So far the actions taken against this company include, in addition to blog posts, an online petition and some Facebook groups. That’s about it. Even excitable New York college students aren’t bothering to protest. There was a New York Times article about it, though. On the whole, a couple thousand people probably learned what many others already knew about the owners of Chick-fil-A, and many more people almost certainly “learned” that evil thug leftists were attacking Chick-fil-A for the crime of loving God, and marriage. Malkin, again:
This is not because they care about winning hearts and minds over gay rights or marriage policy, but because their core objective is to marginalize political opponents and chill Christian philanthropy and activism. The fearsome “muscle flexing” isn’t being done by innocent job-creators selling chicken sandwiches and waffle fries. It’s being done by the hysterical bullies trying to drive them off of college grounds and out of their neighborhoods in the name of “human rights.”
Did you know that I’m “flexing my muscles” by merely writing the words “if you are gay or support gay marriage you might want to reconsider eating at Chick-fil-A”? I am brutally marginalizing Christian activism, by pointing out its existence.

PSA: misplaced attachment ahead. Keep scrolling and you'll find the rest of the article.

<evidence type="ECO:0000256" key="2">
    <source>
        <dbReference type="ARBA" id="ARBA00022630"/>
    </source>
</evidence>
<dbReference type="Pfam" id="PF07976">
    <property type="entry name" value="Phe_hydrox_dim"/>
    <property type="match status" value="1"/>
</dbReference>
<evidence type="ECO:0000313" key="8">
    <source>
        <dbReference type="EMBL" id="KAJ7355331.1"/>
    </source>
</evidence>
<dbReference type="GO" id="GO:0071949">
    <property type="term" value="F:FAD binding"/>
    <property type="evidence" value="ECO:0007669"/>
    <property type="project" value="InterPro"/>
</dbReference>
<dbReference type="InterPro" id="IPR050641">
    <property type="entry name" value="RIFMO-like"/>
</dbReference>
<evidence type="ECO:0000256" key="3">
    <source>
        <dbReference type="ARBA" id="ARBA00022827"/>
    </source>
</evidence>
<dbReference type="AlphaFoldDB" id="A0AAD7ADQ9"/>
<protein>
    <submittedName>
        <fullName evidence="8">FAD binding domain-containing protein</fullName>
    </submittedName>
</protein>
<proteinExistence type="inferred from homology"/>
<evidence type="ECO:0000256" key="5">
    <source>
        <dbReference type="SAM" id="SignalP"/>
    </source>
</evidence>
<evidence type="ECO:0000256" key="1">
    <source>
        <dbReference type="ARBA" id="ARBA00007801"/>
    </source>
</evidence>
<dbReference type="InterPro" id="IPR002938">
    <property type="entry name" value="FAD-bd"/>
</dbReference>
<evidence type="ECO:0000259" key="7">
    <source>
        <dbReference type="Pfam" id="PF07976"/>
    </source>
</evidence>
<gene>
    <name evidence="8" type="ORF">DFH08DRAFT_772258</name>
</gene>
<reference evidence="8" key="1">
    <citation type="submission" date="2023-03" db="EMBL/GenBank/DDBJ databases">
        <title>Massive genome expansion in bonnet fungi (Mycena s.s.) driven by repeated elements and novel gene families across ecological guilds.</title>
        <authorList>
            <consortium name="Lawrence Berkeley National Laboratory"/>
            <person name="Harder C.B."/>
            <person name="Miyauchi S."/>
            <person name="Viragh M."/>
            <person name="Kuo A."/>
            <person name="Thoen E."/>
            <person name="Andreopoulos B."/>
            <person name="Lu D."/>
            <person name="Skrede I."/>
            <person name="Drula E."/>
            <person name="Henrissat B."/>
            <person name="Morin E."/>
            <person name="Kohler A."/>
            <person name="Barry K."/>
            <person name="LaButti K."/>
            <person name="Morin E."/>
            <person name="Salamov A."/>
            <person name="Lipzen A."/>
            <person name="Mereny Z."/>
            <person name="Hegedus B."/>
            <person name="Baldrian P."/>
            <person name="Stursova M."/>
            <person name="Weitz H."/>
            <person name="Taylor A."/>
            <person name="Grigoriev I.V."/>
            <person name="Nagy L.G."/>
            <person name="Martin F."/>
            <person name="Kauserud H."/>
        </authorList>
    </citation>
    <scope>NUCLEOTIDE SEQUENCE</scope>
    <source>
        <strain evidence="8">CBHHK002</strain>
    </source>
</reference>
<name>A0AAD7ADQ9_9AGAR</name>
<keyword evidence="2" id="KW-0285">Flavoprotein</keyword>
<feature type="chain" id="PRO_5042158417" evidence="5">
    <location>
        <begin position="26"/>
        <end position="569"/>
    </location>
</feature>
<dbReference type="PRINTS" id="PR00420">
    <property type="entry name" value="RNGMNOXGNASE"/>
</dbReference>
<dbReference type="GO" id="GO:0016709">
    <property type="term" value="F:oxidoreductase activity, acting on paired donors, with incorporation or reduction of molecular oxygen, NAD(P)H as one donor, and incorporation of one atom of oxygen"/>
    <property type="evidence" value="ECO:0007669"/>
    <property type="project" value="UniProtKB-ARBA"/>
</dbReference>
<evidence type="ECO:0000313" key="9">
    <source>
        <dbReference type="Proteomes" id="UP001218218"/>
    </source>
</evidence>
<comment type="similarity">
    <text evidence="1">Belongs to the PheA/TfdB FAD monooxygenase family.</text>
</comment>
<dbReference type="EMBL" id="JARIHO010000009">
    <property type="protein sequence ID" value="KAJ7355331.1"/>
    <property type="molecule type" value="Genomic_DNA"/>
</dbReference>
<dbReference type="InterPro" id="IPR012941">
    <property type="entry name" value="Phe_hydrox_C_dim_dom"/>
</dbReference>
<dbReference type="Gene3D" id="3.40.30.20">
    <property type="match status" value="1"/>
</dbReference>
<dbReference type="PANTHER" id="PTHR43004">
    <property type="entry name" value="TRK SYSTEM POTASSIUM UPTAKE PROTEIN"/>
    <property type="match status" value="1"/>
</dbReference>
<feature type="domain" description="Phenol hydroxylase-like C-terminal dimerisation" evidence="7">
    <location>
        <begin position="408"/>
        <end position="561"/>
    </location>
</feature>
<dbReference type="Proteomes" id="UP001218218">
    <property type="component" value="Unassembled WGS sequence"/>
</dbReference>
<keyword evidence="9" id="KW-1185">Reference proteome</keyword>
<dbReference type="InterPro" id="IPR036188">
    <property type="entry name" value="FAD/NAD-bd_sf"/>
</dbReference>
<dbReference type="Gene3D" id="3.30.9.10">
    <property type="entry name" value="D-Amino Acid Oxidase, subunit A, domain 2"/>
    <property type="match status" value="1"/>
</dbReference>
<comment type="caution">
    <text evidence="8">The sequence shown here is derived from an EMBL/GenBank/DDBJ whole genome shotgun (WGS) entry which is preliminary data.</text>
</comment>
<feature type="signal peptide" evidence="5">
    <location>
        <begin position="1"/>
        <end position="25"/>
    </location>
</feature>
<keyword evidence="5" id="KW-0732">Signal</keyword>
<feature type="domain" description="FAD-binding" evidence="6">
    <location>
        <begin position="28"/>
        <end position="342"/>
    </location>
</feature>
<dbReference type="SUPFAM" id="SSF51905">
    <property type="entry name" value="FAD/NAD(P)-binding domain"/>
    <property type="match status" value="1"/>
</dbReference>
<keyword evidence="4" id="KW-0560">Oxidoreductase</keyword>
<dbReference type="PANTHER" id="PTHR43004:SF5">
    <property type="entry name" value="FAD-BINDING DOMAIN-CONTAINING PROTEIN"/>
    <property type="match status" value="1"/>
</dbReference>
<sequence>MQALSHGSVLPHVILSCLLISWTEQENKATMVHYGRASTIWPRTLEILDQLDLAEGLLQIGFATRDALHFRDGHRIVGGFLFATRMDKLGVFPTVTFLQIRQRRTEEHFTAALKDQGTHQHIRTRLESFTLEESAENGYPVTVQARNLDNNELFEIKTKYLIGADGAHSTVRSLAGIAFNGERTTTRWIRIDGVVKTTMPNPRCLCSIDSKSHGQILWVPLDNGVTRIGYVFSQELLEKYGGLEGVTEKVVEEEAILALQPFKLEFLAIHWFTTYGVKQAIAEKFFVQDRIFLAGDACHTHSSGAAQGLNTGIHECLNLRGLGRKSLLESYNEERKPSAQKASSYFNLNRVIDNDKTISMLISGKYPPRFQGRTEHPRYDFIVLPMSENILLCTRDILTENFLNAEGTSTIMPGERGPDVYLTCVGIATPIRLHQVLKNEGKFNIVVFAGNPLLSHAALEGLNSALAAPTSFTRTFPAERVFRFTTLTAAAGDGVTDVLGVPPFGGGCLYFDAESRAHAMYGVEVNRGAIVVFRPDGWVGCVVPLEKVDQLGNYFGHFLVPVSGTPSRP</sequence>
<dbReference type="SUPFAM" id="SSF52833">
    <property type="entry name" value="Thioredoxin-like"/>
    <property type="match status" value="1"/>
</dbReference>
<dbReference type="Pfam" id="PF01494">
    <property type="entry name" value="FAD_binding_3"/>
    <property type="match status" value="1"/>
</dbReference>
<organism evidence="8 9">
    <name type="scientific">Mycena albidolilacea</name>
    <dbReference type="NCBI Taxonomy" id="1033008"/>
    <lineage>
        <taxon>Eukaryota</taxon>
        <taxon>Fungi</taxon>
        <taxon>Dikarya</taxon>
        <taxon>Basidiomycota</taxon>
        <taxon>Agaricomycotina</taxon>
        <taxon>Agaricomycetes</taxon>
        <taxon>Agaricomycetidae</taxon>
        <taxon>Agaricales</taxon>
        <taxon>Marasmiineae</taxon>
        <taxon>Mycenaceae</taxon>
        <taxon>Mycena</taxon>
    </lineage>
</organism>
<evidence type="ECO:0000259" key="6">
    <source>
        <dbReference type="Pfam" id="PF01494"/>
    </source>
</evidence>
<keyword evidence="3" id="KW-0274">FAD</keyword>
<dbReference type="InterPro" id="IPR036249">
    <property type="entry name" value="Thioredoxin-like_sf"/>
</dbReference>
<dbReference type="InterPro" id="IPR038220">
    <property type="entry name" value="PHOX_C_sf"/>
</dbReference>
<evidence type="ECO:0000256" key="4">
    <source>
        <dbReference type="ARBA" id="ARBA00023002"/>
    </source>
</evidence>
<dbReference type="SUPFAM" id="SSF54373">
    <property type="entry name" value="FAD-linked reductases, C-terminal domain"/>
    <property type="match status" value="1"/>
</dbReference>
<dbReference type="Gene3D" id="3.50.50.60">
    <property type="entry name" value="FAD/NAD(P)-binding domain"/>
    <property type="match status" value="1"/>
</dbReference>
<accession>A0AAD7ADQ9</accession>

Ha, wait, this sentence about “the left-wing mob” that viciously intimidated Proposition 8 donors is the best thing in the whole Malkin piece: “Businesses that contributed money to the Prop 8 campaign were besieged by fist-wielding protesters.” Protesters besieging businesses with fists! Literally punching or maybe threatening to punch buildings!
The owners of Chick-fil-A are right-wing Southern Baptists. They will do things like donate lunches to meetings of religions anti-gay groups and put “Focus on the Family” materials in your kids’ meal. If this is not widely known, it is perfectly responsible to tell people about it, so that they can make informed decisions about where they spend their money. That is actually how capitalism is supposed to work.
More Related Stories
- Still no polling backlash for Obama
- Oklahoma senator wants to offset tornado aid with other cuts
- Former IRS commissioner to testify on Capitol Hill
- Aloof, shifty Obama: Nixon times ten thousand!
- Anyone regret slashing National Weather Service budget now?
- Limbaugh: No one willing to impeach the first black president
- Top White House aides knew about IRS probe but didn't tell Obama
- Gohmert: IRS would've "probably shot the Boston Tea Party participants"
- Oregon senator proposes appeal to Monsanto Protection Act
- Supreme Court to rule on prayer at government meetings
- Beltway scandal machine breaks, knows nothing about America
- Top GOP official: "Sometimes our party does not value" women "as much"
- Colorado Dems fight back against GOP's Voter ID measures